Now, before you get too excited if you came in here following a search query. I have a very specific scenario that I’m trying to solve. And the solution isn’t as simple as getting Live Mesh to directly work with a folder in removable storage.

The situation is this, on my main machine for mobile use. My sweet Fujitsu T580 I don’t store any of my user documents on the hard drive. Instead as mentioned in this previous post when I was using the Asus T101MT, I choose to store the files in a BitLocker’ed SD Card. In part due for security purposes, and also because I only got a 32GB SSD for the T580, so the SD Card offloads some of the storage duties from the SSD.

So after a while I decided I wanted to use Live Mesh to keep some files synced between the T580 and my main work laptop. Then of course the problem arised namely.

Windows Live Mesh doesn’t support synching a folder on a removable device.

So I thought cheat the system like what I did with OneNote and use MKLINK to redirect a folder on C to the SD card. But Live Mesh was going to have none of that and complained about it.

I didn’t want to sync the data to the SSD since I didn’t want to break the nice little setup I had on the T580 where my main user files were all on the SD card. So I didn’t think too much of it until I suddenly had an inspired idea yesterday.

What if I synched a folder within a Virtual Disk File (VHD) that’s sitting in the SD card?

One little problem with the setup is that Live Mesh fails spectacularly when the VHD isn’t mounted when you start the program, but other than that little caveat… I DID manage to sync files on a USB drive to Live Mesh, albeit I did it in a very indirect manner.

I’m not posting the actual steps here because

  1. I don’t think anyone else has the same usage scenario as I do
  2. If they did, they should know about how to create and mount a VHD file

If anyone actually wants the steps to get this going, drop a note in the comment area then.

Saturday, 05 November 2011 21:50:19 (Malay Peninsula Standard Time, UTC+08:00)  #    Comments [0]  | 
# Friday, 28 October 2011

If you use Internet Explorer, lately around the web you might have been receiving a LOT of "Only secured content is displayed"  messages such as the one below.


After you get such a message, the site might not work properly, or you might not be able to interact with certain features on the site.

Why is this happening? Well, the culprits include, but are not limited to...


Yes.. the simple LIKE type buttons.

In order to better protect the privacy of their users, the scripts for these buttons are now being retrieved via HTTPS instead of deciding which to use depending on the protocol the source page is using.  This means there's now a mixed scheme content scenario that's occuring.

I'll try to explain it in simple terms. If you visit a website using the url of


And that page chooses to draw in content from another source using HTTPS such as


The page now contains content from a secured location as well as an insecured location. And IE treats that as a potential privacy concern, and hence pops up the message you see at the top of this article.

The Solution

There'll be people who argue that it's GOOD that IE decides to warn users about such mixed mode content, and there'll also be people who argue that IE is BAD for not allowing it since the other browsers have no such problems (I'll get to them later) But... if you want to get rid of these warnings (which might be a good or bad thing) here's what you do.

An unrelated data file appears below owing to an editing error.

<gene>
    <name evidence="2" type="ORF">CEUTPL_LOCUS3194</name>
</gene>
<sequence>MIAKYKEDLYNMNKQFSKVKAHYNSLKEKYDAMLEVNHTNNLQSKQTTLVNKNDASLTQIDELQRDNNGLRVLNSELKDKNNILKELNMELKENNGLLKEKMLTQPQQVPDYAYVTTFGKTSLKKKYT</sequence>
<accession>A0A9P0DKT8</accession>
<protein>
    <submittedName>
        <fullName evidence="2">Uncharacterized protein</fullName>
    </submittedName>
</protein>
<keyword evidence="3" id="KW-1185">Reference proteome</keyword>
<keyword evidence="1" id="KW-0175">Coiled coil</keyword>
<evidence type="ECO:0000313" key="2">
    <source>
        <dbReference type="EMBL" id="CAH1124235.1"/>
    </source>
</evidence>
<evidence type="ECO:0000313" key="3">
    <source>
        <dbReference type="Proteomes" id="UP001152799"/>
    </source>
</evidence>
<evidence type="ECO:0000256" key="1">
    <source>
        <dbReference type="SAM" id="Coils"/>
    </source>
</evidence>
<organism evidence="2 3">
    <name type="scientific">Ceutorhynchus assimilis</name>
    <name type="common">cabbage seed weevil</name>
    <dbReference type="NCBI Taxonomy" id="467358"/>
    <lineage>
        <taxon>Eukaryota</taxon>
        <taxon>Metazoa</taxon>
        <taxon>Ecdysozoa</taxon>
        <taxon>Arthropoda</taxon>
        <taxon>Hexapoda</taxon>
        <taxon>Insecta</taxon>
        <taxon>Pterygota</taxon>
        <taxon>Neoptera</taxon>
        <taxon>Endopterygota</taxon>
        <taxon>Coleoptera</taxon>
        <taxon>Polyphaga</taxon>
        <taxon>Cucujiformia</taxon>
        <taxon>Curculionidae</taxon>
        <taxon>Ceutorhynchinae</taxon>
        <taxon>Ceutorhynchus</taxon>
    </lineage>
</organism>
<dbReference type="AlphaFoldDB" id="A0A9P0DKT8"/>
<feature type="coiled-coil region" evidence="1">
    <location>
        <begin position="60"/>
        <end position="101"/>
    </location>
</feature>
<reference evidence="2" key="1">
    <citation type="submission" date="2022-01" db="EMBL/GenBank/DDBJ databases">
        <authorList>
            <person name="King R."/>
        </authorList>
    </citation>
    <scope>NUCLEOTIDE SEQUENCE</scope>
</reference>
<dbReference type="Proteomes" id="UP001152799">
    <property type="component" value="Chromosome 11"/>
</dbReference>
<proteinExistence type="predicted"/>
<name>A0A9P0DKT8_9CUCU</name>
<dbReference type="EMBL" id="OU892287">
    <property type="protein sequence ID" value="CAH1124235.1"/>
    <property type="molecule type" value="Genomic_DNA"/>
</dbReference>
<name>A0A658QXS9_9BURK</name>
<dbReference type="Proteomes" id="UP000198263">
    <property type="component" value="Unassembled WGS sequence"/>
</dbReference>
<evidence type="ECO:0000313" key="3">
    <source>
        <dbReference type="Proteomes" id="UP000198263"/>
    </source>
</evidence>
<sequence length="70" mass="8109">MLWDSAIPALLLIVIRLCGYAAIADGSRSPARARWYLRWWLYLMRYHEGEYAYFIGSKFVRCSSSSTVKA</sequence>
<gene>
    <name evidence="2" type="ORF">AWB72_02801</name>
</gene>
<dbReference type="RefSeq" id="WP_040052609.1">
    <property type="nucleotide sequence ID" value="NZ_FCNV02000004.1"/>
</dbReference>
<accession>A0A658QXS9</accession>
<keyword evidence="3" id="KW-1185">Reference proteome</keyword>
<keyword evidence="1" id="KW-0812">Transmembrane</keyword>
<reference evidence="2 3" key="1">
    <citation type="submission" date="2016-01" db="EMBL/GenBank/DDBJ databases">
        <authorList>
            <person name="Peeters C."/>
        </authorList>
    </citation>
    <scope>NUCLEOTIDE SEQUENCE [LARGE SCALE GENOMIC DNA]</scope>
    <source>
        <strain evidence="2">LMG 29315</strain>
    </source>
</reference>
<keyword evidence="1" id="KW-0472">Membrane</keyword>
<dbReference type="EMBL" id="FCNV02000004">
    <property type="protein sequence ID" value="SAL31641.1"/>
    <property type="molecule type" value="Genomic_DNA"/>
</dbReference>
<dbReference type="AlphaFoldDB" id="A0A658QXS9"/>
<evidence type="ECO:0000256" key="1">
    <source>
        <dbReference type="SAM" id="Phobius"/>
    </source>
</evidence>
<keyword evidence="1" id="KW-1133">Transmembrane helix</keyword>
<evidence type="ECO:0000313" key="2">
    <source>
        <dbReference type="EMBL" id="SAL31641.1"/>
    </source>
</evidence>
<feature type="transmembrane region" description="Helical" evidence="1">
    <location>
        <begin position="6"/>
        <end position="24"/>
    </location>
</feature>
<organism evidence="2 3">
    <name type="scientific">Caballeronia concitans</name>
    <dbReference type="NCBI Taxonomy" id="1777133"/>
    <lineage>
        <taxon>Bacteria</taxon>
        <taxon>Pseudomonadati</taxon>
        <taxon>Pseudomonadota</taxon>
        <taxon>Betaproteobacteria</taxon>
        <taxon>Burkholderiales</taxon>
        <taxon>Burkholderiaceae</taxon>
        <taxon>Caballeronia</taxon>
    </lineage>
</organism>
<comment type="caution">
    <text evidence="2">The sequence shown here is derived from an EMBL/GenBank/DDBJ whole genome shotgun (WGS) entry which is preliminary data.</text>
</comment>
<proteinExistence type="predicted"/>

Go to Internet Options (Under the GEAR menu for IE9, Under Tools menu for older versions)


Select the Security tab, then hit the Custom Level button.


In the giant list that appears find Display mixed content and change it from Prompt to Enable


Click on the OK button to accept the changes and you'll be rid of the mixed mode warnings.

What about the other browsers?

Now... what about the other browsers how do they handle mixed mode content?

Google Chrome takes a more conservative approach to it's warnings in the sense that if your main page is viewed using HTTP and then gets something from a more secured HTTPS connection, it won't complain about anything since the extra content is MORE secure than the original content. But... if you're on a HTTPS page, which then calls for something from a HTTP source such as images, plugins, widgets, etc. etc. you get the warning below.


(Site identity removed because I'm not implying that the site isn't secure and I don't want people to get that idea) Clicking on the broken lock presents a non intrusive indicator (crossed out https) to show that everything the site is showing isn't fully encrypted. Even comes out with a explanation of the current mixed mode situation. Of course a normal user probably couldn't care less about how much of the page they're viewing is encrypted. And thus we come to Firefox's method of handling mixed scheme content.

It's what I'd like to call the "Users don't give a damn about this stuff anyway!" method.


First of all there's NO indication on the address bar that anything is amiss with the page at all when a HTTPS page contains mixed mode content from a less secured source. Clicking on the help indicator would give you some information, but as there's no broken HTTPS indicator like in Chrome, a user would have no incentive to click it and find out if anything's amiss

Ok... So there is one DIFFERENCE between a mixed content page, and a fully secured page


A fully secured page show's it's domain name in the address bar, but how many users would know that if it wasn't pointed out to them?

Of all the 3 browsers and how they deal with mixed scheme content. I must say I personally prefer Google Chrome's non intrusive method of telling users about mixed scheme content. Though the crossed out HTTPS icon might scare users into thinking the page is not secured.

Friday, 28 October 2011 16:55:55 (Malay Peninsula Standard Time, UTC+08:00)  #    Comments [0]  |